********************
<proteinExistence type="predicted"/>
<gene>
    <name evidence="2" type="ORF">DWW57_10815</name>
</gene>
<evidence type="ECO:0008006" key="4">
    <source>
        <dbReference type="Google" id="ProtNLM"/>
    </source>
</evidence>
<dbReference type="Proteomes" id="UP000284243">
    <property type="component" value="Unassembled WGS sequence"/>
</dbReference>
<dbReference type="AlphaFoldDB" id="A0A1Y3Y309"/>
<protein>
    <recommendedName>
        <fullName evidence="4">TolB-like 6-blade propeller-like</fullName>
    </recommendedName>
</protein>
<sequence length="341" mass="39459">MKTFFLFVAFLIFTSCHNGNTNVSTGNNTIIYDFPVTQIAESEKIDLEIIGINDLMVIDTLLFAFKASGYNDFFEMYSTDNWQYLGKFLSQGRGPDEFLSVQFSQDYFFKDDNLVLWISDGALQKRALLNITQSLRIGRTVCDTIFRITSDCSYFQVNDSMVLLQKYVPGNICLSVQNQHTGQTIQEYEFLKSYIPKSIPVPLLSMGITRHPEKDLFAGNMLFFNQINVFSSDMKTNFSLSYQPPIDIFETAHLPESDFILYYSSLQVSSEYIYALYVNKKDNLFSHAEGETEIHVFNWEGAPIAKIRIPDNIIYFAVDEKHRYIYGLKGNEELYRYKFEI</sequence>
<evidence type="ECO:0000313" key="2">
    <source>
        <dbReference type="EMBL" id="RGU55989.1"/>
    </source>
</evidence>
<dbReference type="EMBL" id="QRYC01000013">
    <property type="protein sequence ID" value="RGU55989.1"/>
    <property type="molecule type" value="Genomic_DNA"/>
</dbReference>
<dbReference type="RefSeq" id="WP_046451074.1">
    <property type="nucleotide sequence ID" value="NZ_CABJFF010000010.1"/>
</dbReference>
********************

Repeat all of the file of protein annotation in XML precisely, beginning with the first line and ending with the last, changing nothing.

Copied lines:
<proteinExistence type="predicted"/>
<gene>
    <name evidence="2" type="ORF">DWW57_10815</name>
</gene>
<evidence type="ECO:0008006" key="4">
    <source>
        <dbReference type="Google" id="ProtNLM"/>
    </source>
</evidence>
<dbReference type="Proteomes" id="UP000284243">
    <property type="component" value="Unassembled WGS sequence"/>
</dbReference>
<dbReference type="AlphaFoldDB" id="A0A1Y3Y309"/>
<protein>
    <recommendedName>
        <fullName evidence="4">TolB-like 6-blade propeller-like</fullName>
    </recommendedName>
</protein>
<sequence length="341" mass="39459">MKTFFLFVAFLIFTSCHNGNTNVSTGNNTIIYDFPVTQIAESEKIDLEIIGINDLMVIDTLLFAFKASGYNDFFEMYSTDNWQYLGKFLSQGRGPDEFLSVQFSQDYFFKDDNLVLWISDGALQKRALLNITQSLRIGRTVCDTIFRITSDCSYFQVNDSMVLLQKYVPGNICLSVQNQHTGQTIQEYEFLKSYIPKSIPVPLLSMGITRHPEKDLFAGNMLFFNQINVFSSDMKTNFSLSYQPPIDIFETAHLPESDFILYYSSLQVSSEYIYALYVNKKDNLFSHAEGETEIHVFNWEGAPIAKIRIPDNIIYFAVDEKHRYIYGLKGNEELYRYKFEI</sequence>
<evidence type="ECO:0000313" key="2">
    <source>
        <dbReference type="EMBL" id="RGU55989.1"/>
    </source>
</evidence>
<dbReference type="EMBL" id="QRYC01000013">
    <property type="protein sequence ID" value="RGU55989.1"/>
    <property type="molecule type" value="Genomic_DNA"/>
</dbReference>
<dbReference type="RefSeq" id="WP_046451074.1">
    <property type="nucleotide sequence ID" value="NZ_CABJFF010000010.1"/>
</dbReference>